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Veterans connect on cycle trip in Glacier Park

by MACKENZIE REISS
Daily Inter Lake | June 21, 2020 1:00 AM

Last Saturday, Glacier National Park belonged to the cyclists.

By 8:30 a.m. the parking lot at Lake McDonald Lodge — the preferred starting point for many — was completely full. And among the colorful groups of Spandex-clad fitness gurus and gaggles of young families was a small group of local veterans. They were of different ages, different ability levels and had served in different wars. But together, they would tackle the steep incline that is Going-to-the-Sun Road.

The adventure was a joint effort between DREAM Adaptive, a nonprofit that provides outdoor opportunities for people with disabilities, and the Kalispell Vet Center, which offers group and recreational therapy, among other services, for veterans. Saturday’s event was also a big step toward normalcy for the vet center, which had suspended its larger group outings due to the COVID-19 pandemic and transitioned a number of its therapy groups to online platforms.

“We wanted to make sure that the veterans could still get the therapy and the help that they wanted,” said Adam Jones, veteran outreach program specialist with the Kalispell Vet Center. “We let the veterans dictate what that looked like. We took the precautions necessary in order to make sure that everybody was safe … We still saw quite a few people in person, but I would say a majority did end up wanting, especially during the height of everything, they did want to go more virtual.”

Eight local veterans and a few staffers with DREAM and the vet center embarked on a ride that proved to be as challenging as it was scenic, enjoying the views and camaraderie along the way. Most of the riders used e-bikes, but one veteran powered up the hills with an electric-assist hand cycle and another pedaled on with a traditional bike. As the ride wore on, they naturally divided into smaller groups, with some ending their ascent at The Loop and others pushing all the way through to Logan Pass.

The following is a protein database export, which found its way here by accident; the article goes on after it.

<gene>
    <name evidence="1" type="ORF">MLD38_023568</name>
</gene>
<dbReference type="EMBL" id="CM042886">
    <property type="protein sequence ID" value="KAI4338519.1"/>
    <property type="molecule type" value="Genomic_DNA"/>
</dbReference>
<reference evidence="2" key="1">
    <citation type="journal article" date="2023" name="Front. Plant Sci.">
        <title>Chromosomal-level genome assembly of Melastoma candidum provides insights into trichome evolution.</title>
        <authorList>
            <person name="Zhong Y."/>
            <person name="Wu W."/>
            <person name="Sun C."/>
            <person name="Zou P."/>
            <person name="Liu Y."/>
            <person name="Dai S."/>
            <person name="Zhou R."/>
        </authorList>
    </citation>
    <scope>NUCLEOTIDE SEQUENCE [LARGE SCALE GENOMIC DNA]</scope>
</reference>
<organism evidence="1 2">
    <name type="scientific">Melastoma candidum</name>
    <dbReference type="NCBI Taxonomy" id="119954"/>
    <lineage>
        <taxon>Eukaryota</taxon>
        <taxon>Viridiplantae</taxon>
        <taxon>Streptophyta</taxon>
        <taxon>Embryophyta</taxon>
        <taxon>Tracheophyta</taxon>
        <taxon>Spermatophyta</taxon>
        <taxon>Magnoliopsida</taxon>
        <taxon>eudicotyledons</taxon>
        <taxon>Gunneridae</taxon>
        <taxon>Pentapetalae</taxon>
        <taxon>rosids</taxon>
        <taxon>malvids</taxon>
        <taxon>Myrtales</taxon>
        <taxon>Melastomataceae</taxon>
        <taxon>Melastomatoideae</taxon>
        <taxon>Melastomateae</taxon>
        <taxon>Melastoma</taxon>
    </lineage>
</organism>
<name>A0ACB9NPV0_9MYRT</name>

“Recreational therapy is progressively becoming more and more proven scientifically to help out in ways that traditional therapy can’t,” Jones explained. “You can have that camaraderie again, have that socialization, yet be away from everything and not be overly crowded with too many people around.”

Outdoor programs, especially those targeted at treating post traumatic stress disorder, have grown increasingly popular in recent years. Participating in outdoor activities, such as cycling and fly fishing, among others, has been found to reduce stress levels and improve both physical and mental health, according to a 2013 study in Military Medicine.

For Army National Guard Reservist Amy Good of Columbia Falls, the outing was a great avenue for connecting with other veterans.

“I love coming in and meeting the other vets. It’s nice to know there’s so many of us from different eras in the veteran community — we have some Vietnam guys with us today,” Good said. She also noted she sometimes finds it difficult to take advantage of free events like this, but was looking forward to slowing down and being able to take in her surroundings.

Marine Corps veteran Michael Wolfsen of Kalispell said he liked getting back into nature — this time, on his own terms.

“I think most vets find it hard to get back into nature because they’re forced into it when they’re training, so there’s kind of a negative connotation to it,” Wolfsen said during a break for lunch at The Loop. “It’s cool to be in nature and find the therapy in it.”

He summed up his experience in the Marine Corps with a story about a training exercise in which his unit was tasked with carrying a 20-foot-long log. It’s something they had to do in complete unison with “one movement, one emotion, one heartbeat,” he wrote.